SmartStroke's Manufacturing Process

The SmartStroke paddle was created using a three-part design. A significant problem with the industry's currently available, carbon fiber canoe paddles is the inability to repair a damaged paddle. With the SmartStroke three-part, modular design, damaged parts of the paddle can be replaced with ease. The following is a basic overview of how each part was fabricated.

Paddle Shaft:

The shaft of the paddle was produced by table rolling a carbon pre-impregnated fabric onto a custom mandrel. Shrink wrap was wound around the part to apply pressure while the part cured in the oven.

Paddle Grip:

The grip tool was milled from a hard-urethane material using a Hurco CNC mill. A foam core of the paddle grip was created by casting an expanding urethane foam into the tool. Then a lay-up process was used to put four layers of fiberglass fabric on top of the foam. Fiberglass was chosen instead of carbon fiber to allow for the use of a GPS system.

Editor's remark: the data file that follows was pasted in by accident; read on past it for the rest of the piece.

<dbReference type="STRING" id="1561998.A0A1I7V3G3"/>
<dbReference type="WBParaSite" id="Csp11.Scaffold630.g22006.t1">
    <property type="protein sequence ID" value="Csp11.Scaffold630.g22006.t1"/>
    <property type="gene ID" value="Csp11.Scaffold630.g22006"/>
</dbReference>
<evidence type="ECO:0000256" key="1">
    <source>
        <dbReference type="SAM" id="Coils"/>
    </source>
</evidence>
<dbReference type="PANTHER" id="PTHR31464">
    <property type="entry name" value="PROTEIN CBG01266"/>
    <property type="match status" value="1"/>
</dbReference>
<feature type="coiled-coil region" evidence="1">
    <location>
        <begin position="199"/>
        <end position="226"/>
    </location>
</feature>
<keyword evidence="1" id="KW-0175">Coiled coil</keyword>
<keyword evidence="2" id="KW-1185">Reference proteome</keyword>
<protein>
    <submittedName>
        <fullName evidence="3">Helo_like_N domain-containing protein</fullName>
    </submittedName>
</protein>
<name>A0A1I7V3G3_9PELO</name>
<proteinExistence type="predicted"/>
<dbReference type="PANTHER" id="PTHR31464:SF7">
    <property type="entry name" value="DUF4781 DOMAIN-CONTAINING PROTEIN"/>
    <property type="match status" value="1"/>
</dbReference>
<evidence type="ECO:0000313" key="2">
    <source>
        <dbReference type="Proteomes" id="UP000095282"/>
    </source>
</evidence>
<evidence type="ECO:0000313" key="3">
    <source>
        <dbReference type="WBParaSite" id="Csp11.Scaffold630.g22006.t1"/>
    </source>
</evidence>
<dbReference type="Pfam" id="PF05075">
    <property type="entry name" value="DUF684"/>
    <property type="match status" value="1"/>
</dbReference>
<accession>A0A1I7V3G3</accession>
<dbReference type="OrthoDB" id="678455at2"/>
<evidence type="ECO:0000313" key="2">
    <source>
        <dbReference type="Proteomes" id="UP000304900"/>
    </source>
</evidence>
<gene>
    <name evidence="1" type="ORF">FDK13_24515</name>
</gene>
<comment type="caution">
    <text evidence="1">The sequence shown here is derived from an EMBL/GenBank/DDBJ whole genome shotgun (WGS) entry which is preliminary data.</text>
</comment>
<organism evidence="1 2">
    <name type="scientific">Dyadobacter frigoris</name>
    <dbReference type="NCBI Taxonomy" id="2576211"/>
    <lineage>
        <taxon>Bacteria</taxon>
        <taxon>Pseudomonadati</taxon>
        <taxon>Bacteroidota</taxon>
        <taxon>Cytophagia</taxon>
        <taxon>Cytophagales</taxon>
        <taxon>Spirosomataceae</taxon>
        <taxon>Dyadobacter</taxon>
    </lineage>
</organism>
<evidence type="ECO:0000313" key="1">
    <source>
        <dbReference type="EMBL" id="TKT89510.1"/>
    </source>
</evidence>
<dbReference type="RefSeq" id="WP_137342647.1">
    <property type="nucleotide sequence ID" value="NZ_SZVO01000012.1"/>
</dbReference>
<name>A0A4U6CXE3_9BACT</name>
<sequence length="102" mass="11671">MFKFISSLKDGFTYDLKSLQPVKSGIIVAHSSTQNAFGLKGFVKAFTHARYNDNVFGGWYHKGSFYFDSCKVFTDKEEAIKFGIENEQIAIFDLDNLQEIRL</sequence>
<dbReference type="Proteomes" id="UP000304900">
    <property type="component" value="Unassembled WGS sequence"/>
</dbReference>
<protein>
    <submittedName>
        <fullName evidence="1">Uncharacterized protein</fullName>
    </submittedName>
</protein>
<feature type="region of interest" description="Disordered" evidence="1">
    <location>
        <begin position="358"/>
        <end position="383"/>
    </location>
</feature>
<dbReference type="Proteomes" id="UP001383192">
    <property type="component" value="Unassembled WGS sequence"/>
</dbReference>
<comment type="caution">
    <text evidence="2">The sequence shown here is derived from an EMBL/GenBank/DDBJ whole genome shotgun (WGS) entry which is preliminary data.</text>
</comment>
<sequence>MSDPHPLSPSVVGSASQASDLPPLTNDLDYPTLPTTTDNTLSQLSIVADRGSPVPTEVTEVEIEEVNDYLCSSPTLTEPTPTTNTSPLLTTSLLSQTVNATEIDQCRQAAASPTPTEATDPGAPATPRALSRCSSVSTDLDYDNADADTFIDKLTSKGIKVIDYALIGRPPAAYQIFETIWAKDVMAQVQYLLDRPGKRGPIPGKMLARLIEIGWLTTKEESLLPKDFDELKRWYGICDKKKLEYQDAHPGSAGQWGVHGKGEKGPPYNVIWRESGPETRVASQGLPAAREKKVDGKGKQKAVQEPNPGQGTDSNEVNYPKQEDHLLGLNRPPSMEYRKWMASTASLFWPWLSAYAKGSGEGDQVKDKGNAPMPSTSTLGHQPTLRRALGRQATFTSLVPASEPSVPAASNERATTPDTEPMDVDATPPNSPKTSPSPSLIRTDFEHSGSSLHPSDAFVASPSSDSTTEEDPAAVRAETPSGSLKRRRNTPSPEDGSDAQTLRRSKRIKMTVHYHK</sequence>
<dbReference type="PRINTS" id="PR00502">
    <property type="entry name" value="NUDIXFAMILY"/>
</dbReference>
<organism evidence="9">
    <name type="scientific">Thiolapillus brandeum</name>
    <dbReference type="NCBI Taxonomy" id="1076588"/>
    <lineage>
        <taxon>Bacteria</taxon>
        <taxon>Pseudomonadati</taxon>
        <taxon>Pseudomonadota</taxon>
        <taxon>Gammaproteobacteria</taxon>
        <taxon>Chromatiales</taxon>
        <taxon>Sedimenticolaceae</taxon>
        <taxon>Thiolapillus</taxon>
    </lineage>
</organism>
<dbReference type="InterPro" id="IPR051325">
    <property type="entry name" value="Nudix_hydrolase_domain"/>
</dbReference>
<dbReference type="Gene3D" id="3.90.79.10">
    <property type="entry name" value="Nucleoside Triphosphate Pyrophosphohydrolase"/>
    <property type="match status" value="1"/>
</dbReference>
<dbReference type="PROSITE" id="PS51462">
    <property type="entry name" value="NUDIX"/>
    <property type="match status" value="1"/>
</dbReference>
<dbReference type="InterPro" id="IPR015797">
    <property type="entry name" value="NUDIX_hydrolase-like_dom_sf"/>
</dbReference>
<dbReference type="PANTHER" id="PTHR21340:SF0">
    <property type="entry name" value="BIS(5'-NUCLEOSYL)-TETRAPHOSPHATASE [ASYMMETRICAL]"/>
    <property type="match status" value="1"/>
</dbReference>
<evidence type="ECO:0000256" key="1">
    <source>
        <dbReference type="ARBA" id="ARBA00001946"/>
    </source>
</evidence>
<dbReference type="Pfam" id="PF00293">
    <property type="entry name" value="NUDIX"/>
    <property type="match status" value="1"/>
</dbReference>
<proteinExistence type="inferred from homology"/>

Paddle Blade:

The SmartStroke blade was the most complicated of the three parts to make. A paddleboard paddle was used as a plug to create a fiberglass tool. The borrowed paddle was used to create a split line for a fiberglass, two-part composite tool. Similar to the grip process, expanding urethane was poured into the fiberglass tool to create a foam core. The foam core was wrapped with four layers of carbon fiber fabric to create the final part.

Figure 1: This is an image of the canoe paddle shaft.
Figure 2: This is an image of the tool used to make the paddle grip.
Figure 3: This is an image of the two-part fiberglass tool used to produce the paddle blade.